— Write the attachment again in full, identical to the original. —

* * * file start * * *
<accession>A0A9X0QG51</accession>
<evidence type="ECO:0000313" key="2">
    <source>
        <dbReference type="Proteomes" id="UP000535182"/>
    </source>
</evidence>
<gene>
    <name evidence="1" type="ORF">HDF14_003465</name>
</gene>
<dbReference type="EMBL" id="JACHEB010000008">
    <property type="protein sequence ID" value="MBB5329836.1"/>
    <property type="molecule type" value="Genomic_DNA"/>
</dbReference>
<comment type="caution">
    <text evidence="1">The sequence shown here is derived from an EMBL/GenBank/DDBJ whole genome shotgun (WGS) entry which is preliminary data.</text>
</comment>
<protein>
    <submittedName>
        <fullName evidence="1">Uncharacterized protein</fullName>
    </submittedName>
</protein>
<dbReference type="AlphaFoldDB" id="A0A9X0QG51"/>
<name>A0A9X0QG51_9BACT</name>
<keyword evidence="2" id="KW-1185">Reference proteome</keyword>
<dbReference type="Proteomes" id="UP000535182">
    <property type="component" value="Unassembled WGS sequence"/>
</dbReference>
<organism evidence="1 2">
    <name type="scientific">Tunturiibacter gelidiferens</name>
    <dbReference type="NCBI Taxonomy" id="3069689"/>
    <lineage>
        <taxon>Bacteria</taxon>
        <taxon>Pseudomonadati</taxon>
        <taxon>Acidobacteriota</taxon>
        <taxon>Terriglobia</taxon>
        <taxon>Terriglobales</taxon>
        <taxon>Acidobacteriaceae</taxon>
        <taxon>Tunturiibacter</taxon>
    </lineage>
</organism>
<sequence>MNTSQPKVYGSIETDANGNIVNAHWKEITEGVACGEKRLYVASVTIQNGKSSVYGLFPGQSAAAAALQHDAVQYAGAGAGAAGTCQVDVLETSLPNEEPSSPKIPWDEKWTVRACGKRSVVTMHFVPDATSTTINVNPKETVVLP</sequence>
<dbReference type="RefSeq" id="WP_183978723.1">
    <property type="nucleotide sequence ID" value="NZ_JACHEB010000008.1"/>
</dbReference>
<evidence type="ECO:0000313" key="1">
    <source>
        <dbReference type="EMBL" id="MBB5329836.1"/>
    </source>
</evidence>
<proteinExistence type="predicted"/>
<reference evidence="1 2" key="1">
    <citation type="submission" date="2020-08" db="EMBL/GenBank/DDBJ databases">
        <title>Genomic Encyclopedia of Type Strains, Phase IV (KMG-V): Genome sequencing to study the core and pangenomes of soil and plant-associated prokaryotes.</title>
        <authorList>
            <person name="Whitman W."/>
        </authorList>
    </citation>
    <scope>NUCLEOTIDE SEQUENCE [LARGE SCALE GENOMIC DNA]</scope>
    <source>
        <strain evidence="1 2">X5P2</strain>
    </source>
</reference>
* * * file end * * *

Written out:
<accession>A0A9X0QG51</accession>
<evidence type="ECO:0000313" key="2">
    <source>
        <dbReference type="Proteomes" id="UP000535182"/>
    </source>
</evidence>
<gene>
    <name evidence="1" type="ORF">HDF14_003465</name>
</gene>
<dbReference type="EMBL" id="JACHEB010000008">
    <property type="protein sequence ID" value="MBB5329836.1"/>
    <property type="molecule type" value="Genomic_DNA"/>
</dbReference>
<comment type="caution">
    <text evidence="1">The sequence shown here is derived from an EMBL/GenBank/DDBJ whole genome shotgun (WGS) entry which is preliminary data.</text>
</comment>
<protein>
    <submittedName>
        <fullName evidence="1">Uncharacterized protein</fullName>
    </submittedName>
</protein>
<dbReference type="AlphaFoldDB" id="A0A9X0QG51"/>
<name>A0A9X0QG51_9BACT</name>
<keyword evidence="2" id="KW-1185">Reference proteome</keyword>
<dbReference type="Proteomes" id="UP000535182">
    <property type="component" value="Unassembled WGS sequence"/>
</dbReference>
<organism evidence="1 2">
    <name type="scientific">Tunturiibacter gelidiferens</name>
    <dbReference type="NCBI Taxonomy" id="3069689"/>
    <lineage>
        <taxon>Bacteria</taxon>
        <taxon>Pseudomonadati</taxon>
        <taxon>Acidobacteriota</taxon>
        <taxon>Terriglobia</taxon>
        <taxon>Terriglobales</taxon>
        <taxon>Acidobacteriaceae</taxon>
        <taxon>Tunturiibacter</taxon>
    </lineage>
</organism>
<sequence>MNTSQPKVYGSIETDANGNIVNAHWKEITEGVACGEKRLYVASVTIQNGKSSVYGLFPGQSAAAAALQHDAVQYAGAGAGAAGTCQVDVLETSLPNEEPSSPKIPWDEKWTVRACGKRSVVTMHFVPDATSTTINVNPKETVVLP</sequence>
<dbReference type="RefSeq" id="WP_183978723.1">
    <property type="nucleotide sequence ID" value="NZ_JACHEB010000008.1"/>
</dbReference>
<evidence type="ECO:0000313" key="1">
    <source>
        <dbReference type="EMBL" id="MBB5329836.1"/>
    </source>
</evidence>
<proteinExistence type="predicted"/>
<reference evidence="1 2" key="1">
    <citation type="submission" date="2020-08" db="EMBL/GenBank/DDBJ databases">
        <title>Genomic Encyclopedia of Type Strains, Phase IV (KMG-V): Genome sequencing to study the core and pangenomes of soil and plant-associated prokaryotes.</title>
        <authorList>
            <person name="Whitman W."/>
        </authorList>
    </citation>
    <scope>NUCLEOTIDE SEQUENCE [LARGE SCALE GENOMIC DNA]</scope>
    <source>
        <strain evidence="1 2">X5P2</strain>
    </source>
</reference>